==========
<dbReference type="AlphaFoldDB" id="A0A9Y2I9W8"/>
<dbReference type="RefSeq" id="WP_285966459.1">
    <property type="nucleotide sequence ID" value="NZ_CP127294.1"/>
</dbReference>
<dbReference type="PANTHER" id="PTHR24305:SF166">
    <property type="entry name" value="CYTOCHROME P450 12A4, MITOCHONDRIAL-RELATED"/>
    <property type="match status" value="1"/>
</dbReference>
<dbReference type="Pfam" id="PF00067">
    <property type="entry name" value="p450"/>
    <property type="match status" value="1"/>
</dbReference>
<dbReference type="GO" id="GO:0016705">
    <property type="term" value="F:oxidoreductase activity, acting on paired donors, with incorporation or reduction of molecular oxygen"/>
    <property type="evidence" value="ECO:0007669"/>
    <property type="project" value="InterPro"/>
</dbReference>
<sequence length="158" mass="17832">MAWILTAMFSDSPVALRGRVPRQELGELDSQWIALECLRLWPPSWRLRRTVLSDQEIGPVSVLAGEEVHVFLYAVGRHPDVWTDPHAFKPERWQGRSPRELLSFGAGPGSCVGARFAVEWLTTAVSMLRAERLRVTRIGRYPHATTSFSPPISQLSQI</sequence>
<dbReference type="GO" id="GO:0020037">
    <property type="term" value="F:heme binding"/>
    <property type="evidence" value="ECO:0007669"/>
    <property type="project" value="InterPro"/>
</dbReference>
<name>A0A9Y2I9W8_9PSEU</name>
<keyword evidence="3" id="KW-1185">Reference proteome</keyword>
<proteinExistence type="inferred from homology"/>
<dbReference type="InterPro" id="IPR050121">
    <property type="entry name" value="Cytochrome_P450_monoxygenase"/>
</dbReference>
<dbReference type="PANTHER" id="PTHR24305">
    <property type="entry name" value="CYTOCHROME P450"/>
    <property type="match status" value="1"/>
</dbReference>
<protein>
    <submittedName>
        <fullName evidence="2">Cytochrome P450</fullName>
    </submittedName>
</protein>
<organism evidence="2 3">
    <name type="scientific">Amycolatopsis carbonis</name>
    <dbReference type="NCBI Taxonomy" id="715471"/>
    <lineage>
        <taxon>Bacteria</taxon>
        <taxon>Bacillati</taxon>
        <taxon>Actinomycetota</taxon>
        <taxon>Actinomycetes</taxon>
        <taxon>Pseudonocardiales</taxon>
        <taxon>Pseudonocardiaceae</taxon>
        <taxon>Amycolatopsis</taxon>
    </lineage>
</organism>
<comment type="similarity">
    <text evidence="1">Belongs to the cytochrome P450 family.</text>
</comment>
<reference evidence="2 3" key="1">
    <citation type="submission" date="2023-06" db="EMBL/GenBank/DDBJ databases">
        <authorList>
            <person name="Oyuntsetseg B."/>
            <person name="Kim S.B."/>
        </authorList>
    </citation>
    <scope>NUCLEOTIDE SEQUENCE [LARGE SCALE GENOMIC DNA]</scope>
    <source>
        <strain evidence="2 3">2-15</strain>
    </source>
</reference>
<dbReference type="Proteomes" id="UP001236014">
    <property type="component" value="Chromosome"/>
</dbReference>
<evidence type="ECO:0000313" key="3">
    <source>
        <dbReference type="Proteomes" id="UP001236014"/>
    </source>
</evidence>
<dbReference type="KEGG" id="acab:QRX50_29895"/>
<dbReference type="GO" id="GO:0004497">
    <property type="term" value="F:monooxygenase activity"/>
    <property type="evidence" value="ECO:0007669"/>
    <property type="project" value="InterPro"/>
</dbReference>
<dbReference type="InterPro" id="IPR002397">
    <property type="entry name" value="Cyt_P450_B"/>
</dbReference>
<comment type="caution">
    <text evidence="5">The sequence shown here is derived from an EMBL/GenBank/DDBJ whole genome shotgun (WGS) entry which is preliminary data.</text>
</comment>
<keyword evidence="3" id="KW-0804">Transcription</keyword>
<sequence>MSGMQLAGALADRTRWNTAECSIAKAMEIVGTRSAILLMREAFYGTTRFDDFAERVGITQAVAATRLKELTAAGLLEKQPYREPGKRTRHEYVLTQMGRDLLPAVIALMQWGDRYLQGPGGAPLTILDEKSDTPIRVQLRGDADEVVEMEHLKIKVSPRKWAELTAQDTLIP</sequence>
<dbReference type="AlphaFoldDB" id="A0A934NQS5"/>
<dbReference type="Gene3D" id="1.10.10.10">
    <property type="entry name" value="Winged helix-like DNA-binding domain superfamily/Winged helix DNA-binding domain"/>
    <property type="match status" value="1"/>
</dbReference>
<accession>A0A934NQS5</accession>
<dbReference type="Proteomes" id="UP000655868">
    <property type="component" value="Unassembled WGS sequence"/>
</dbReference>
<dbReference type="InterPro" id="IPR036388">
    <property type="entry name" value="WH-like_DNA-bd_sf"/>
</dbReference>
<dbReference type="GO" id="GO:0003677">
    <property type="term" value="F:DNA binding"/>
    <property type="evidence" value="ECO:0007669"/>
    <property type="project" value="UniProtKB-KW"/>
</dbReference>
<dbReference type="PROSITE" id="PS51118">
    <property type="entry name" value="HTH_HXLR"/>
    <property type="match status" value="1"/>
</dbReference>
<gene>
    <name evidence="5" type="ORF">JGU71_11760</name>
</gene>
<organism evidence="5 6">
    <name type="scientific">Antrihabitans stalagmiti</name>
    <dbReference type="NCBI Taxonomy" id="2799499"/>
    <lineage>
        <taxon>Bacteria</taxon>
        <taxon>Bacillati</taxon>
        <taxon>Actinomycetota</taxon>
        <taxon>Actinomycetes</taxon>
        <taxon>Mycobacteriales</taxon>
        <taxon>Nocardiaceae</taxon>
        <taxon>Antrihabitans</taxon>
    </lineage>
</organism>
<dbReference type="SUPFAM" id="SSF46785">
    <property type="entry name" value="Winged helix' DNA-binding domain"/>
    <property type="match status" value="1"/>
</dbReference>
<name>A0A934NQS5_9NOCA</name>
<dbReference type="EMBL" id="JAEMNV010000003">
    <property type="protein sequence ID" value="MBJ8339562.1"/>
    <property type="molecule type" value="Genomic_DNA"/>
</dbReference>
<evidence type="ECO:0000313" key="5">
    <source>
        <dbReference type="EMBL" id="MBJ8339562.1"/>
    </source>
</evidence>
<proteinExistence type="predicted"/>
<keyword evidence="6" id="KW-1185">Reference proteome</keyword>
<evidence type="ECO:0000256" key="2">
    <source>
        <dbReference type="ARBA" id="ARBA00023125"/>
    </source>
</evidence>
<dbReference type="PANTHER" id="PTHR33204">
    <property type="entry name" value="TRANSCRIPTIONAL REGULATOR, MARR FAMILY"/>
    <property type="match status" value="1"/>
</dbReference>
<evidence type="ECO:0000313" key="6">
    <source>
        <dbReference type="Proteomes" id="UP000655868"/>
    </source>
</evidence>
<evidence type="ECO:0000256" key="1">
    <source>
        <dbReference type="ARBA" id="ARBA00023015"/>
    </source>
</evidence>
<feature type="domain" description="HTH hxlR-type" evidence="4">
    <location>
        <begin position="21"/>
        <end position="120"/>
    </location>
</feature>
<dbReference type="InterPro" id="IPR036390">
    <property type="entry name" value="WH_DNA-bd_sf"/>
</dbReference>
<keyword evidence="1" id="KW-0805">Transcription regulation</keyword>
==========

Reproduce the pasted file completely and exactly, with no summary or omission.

<dbReference type="AlphaFoldDB" id="A0A9Y2I9W8"/>
<dbReference type="RefSeq" id="WP_285966459.1">
    <property type="nucleotide sequence ID" value="NZ_CP127294.1"/>
</dbReference>
<dbReference type="PANTHER" id="PTHR24305:SF166">
    <property type="entry name" value="CYTOCHROME P450 12A4, MITOCHONDRIAL-RELATED"/>
    <property type="match status" value="1"/>
</dbReference>
<dbReference type="Pfam" id="PF00067">
    <property type="entry name" value="p450"/>
    <property type="match status" value="1"/>
</dbReference>
<dbReference type="GO" id="GO:0016705">
    <property type="term" value="F:oxidoreductase activity, acting on paired donors, with incorporation or reduction of molecular oxygen"/>
    <property type="evidence" value="ECO:0007669"/>
    <property type="project" value="InterPro"/>
</dbReference>
<sequence length="158" mass="17832">MAWILTAMFSDSPVALRGRVPRQELGELDSQWIALECLRLWPPSWRLRRTVLSDQEIGPVSVLAGEEVHVFLYAVGRHPDVWTDPHAFKPERWQGRSPRELLSFGAGPGSCVGARFAVEWLTTAVSMLRAERLRVTRIGRYPHATTSFSPPISQLSQI</sequence>
<dbReference type="GO" id="GO:0020037">
    <property type="term" value="F:heme binding"/>
    <property type="evidence" value="ECO:0007669"/>
    <property type="project" value="InterPro"/>
</dbReference>
<name>A0A9Y2I9W8_9PSEU</name>
<keyword evidence="3" id="KW-1185">Reference proteome</keyword>
<proteinExistence type="inferred from homology"/>
<dbReference type="InterPro" id="IPR050121">
    <property type="entry name" value="Cytochrome_P450_monoxygenase"/>
</dbReference>
<dbReference type="PANTHER" id="PTHR24305">
    <property type="entry name" value="CYTOCHROME P450"/>
    <property type="match status" value="1"/>
</dbReference>
<protein>
    <submittedName>
        <fullName evidence="2">Cytochrome P450</fullName>
    </submittedName>
</protein>
<organism evidence="2 3">
    <name type="scientific">Amycolatopsis carbonis</name>
    <dbReference type="NCBI Taxonomy" id="715471"/>
    <lineage>
        <taxon>Bacteria</taxon>
        <taxon>Bacillati</taxon>
        <taxon>Actinomycetota</taxon>
        <taxon>Actinomycetes</taxon>
        <taxon>Pseudonocardiales</taxon>
        <taxon>Pseudonocardiaceae</taxon>
        <taxon>Amycolatopsis</taxon>
    </lineage>
</organism>
<comment type="similarity">
    <text evidence="1">Belongs to the cytochrome P450 family.</text>
</comment>
<reference evidence="2 3" key="1">
    <citation type="submission" date="2023-06" db="EMBL/GenBank/DDBJ databases">
        <authorList>
            <person name="Oyuntsetseg B."/>
            <person name="Kim S.B."/>
        </authorList>
    </citation>
    <scope>NUCLEOTIDE SEQUENCE [LARGE SCALE GENOMIC DNA]</scope>
    <source>
        <strain evidence="2 3">2-15</strain>
    </source>
</reference>
<dbReference type="Proteomes" id="UP001236014">
    <property type="component" value="Chromosome"/>
</dbReference>
<evidence type="ECO:0000313" key="3">
    <source>
        <dbReference type="Proteomes" id="UP001236014"/>
    </source>
</evidence>
<dbReference type="KEGG" id="acab:QRX50_29895"/>
<dbReference type="GO" id="GO:0004497">
    <property type="term" value="F:monooxygenase activity"/>
    <property type="evidence" value="ECO:0007669"/>
    <property type="project" value="InterPro"/>
</dbReference>
<dbReference type="InterPro" id="IPR002397">
    <property type="entry name" value="Cyt_P450_B"/>
</dbReference>
<comment type="caution">
    <text evidence="5">The sequence shown here is derived from an EMBL/GenBank/DDBJ whole genome shotgun (WGS) entry which is preliminary data.</text>
</comment>
<keyword evidence="3" id="KW-0804">Transcription</keyword>
<sequence>MSGMQLAGALADRTRWNTAECSIAKAMEIVGTRSAILLMREAFYGTTRFDDFAERVGITQAVAATRLKELTAAGLLEKQPYREPGKRTRHEYVLTQMGRDLLPAVIALMQWGDRYLQGPGGAPLTILDEKSDTPIRVQLRGDADEVVEMEHLKIKVSPRKWAELTAQDTLIP</sequence>
<dbReference type="AlphaFoldDB" id="A0A934NQS5"/>
<dbReference type="Gene3D" id="1.10.10.10">
    <property type="entry name" value="Winged helix-like DNA-binding domain superfamily/Winged helix DNA-binding domain"/>
    <property type="match status" value="1"/>
</dbReference>
<accession>A0A934NQS5</accession>
<dbReference type="Proteomes" id="UP000655868">
    <property type="component" value="Unassembled WGS sequence"/>
</dbReference>
<dbReference type="InterPro" id="IPR036388">
    <property type="entry name" value="WH-like_DNA-bd_sf"/>
</dbReference>
<dbReference type="GO" id="GO:0003677">
    <property type="term" value="F:DNA binding"/>
    <property type="evidence" value="ECO:0007669"/>
    <property type="project" value="UniProtKB-KW"/>
</dbReference>
<dbReference type="PROSITE" id="PS51118">
    <property type="entry name" value="HTH_HXLR"/>
    <property type="match status" value="1"/>
</dbReference>
<gene>
    <name evidence="5" type="ORF">JGU71_11760</name>
</gene>
<organism evidence="5 6">
    <name type="scientific">Antrihabitans stalagmiti</name>
    <dbReference type="NCBI Taxonomy" id="2799499"/>
    <lineage>
        <taxon>Bacteria</taxon>
        <taxon>Bacillati</taxon>
        <taxon>Actinomycetota</taxon>
        <taxon>Actinomycetes</taxon>
        <taxon>Mycobacteriales</taxon>
        <taxon>Nocardiaceae</taxon>
        <taxon>Antrihabitans</taxon>
    </lineage>
</organism>
<dbReference type="SUPFAM" id="SSF46785">
    <property type="entry name" value="Winged helix' DNA-binding domain"/>
    <property type="match status" value="1"/>
</dbReference>
<name>A0A934NQS5_9NOCA</name>
<dbReference type="EMBL" id="JAEMNV010000003">
    <property type="protein sequence ID" value="MBJ8339562.1"/>
    <property type="molecule type" value="Genomic_DNA"/>
</dbReference>
<evidence type="ECO:0000313" key="5">
    <source>
        <dbReference type="EMBL" id="MBJ8339562.1"/>
    </source>
</evidence>
<proteinExistence type="predicted"/>
<keyword evidence="6" id="KW-1185">Reference proteome</keyword>
<evidence type="ECO:0000256" key="2">
    <source>
        <dbReference type="ARBA" id="ARBA00023125"/>
    </source>
</evidence>
<dbReference type="PANTHER" id="PTHR33204">
    <property type="entry name" value="TRANSCRIPTIONAL REGULATOR, MARR FAMILY"/>
    <property type="match status" value="1"/>
</dbReference>
<evidence type="ECO:0000313" key="6">
    <source>
        <dbReference type="Proteomes" id="UP000655868"/>
    </source>
</evidence>
<evidence type="ECO:0000256" key="1">
    <source>
        <dbReference type="ARBA" id="ARBA00023015"/>
    </source>
</evidence>
<feature type="domain" description="HTH hxlR-type" evidence="4">
    <location>
        <begin position="21"/>
        <end position="120"/>
    </location>
</feature>
<dbReference type="InterPro" id="IPR036390">
    <property type="entry name" value="WH_DNA-bd_sf"/>
</dbReference>
<keyword evidence="1" id="KW-0805">Transcription regulation</keyword>